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The Volebeats

The Volebeats

(Rainbow Quartz; US: 19 Oct 2010; UK: 25 Oct 2010)

So it may be the same song 19 times, but it’s a pretty damn good song, and the Volebeats, who were called something like “the best band in America” by Ryan Adams, know what they’re doing—they just do it over and over again. It’s great background music. It would be nice at a bar while having a few beers. But they can basically be summed up with three genres: psych-pop, country-rock, and paisley underground. They write “small” songs, for lack of a better term, straight out of 1969, with seemingly no intention of producing anything revelatory. While taking my notes, I found myself using the words “nice” and “pleasant” on a frequent basis. If the Volebeats were willing to take more chances, to branch out and expand their sound, I am confident they could produce something fabulous. As they’re capable of exceptional melodies and terrific vocal harmonies, I can’t fault them much—those are two of the most important things in conventional songwriting. Highlighting particular songs, some bad, some downright amazing, is just irrelevant. If you like melodic pop/rock with modern tinges of recent Teenage Fanclub and retro hints of Neil Young, with a bit of the in-between, like the Rain Parade, stuck in, this is for you. It’s nice. It’s pleasant.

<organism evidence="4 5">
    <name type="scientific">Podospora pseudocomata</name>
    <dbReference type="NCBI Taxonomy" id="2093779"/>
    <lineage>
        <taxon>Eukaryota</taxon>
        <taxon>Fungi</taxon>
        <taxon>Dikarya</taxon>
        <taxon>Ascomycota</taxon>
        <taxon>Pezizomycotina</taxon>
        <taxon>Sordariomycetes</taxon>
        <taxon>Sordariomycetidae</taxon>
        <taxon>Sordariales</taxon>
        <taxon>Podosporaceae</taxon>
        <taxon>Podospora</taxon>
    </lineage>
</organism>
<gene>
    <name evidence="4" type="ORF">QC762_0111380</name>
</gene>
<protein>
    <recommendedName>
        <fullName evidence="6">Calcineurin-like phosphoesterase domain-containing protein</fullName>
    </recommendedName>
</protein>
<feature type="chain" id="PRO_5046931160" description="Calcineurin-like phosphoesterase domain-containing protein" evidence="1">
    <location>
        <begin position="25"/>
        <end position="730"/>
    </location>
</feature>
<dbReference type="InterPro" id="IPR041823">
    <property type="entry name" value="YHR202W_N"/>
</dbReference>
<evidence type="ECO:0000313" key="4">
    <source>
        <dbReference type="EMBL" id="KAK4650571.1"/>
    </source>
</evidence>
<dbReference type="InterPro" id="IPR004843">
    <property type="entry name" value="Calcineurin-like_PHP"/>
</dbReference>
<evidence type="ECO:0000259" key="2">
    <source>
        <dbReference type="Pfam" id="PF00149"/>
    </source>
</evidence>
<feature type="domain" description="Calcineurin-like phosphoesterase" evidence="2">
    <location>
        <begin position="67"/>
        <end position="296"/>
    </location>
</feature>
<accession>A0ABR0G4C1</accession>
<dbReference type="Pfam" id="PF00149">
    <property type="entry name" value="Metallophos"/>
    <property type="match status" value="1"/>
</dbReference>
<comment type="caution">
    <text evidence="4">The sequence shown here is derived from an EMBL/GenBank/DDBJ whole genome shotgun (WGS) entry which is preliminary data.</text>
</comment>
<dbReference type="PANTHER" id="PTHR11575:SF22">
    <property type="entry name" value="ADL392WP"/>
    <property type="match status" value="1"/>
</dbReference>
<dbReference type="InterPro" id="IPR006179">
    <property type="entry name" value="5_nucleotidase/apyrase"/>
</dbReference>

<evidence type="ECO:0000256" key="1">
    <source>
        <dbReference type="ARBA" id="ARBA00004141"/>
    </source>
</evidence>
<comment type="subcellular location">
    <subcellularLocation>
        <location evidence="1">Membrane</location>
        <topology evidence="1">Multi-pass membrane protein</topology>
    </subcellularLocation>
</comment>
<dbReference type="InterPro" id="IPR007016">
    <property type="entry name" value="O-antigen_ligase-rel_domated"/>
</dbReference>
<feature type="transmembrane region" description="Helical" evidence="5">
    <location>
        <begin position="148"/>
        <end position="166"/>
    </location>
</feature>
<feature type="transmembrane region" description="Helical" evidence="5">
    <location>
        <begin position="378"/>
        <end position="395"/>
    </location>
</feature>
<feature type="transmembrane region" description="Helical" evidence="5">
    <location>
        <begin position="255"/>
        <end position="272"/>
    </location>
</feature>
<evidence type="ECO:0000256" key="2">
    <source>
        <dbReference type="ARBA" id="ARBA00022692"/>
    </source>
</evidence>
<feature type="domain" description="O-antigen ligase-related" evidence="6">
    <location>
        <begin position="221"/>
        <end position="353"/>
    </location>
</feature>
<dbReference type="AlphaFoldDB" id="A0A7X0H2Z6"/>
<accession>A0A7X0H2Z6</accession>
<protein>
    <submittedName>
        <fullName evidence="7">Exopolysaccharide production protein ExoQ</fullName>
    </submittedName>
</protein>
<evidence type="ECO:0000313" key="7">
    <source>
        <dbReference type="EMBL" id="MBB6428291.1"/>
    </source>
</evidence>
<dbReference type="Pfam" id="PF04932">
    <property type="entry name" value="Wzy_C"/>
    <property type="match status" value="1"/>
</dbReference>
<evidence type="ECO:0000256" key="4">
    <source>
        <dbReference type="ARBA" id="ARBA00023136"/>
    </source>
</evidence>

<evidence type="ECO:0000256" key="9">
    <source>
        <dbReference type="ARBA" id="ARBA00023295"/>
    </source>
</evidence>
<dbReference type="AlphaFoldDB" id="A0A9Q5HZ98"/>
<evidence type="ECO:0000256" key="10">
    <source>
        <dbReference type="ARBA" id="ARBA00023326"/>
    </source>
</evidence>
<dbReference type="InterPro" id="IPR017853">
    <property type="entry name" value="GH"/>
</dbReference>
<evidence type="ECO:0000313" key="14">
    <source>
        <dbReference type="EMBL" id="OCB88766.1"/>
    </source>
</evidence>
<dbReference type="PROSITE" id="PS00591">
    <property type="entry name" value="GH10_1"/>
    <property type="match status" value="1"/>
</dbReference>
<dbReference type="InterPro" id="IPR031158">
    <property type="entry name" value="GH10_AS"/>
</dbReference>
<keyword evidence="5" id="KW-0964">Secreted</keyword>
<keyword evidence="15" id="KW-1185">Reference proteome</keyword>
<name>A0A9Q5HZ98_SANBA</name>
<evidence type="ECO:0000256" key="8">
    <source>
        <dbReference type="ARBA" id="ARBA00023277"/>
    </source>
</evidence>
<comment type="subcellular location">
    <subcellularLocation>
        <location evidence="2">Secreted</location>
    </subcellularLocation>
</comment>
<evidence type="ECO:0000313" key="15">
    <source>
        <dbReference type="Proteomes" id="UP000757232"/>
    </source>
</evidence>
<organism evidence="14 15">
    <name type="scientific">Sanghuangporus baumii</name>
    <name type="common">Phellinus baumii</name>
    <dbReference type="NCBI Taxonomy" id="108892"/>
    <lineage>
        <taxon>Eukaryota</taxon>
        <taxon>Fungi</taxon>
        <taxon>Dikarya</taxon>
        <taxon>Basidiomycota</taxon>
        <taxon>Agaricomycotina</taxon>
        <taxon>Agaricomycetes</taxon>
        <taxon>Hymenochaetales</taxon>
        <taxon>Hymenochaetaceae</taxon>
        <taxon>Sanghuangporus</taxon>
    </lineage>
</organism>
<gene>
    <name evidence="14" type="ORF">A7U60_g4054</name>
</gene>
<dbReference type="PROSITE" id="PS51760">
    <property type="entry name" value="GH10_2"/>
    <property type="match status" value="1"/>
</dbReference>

Rating:

Stephen Rowland has been founding and contributing to numerous underground film and music publications for the last 12 years. In addition to critiquing images and sounds, he makes no money as a regional historian and preservationist, co-authoring "Postcard History Series: Alameda" and "Images of America: Alameda," available from Arcadia Publishing.


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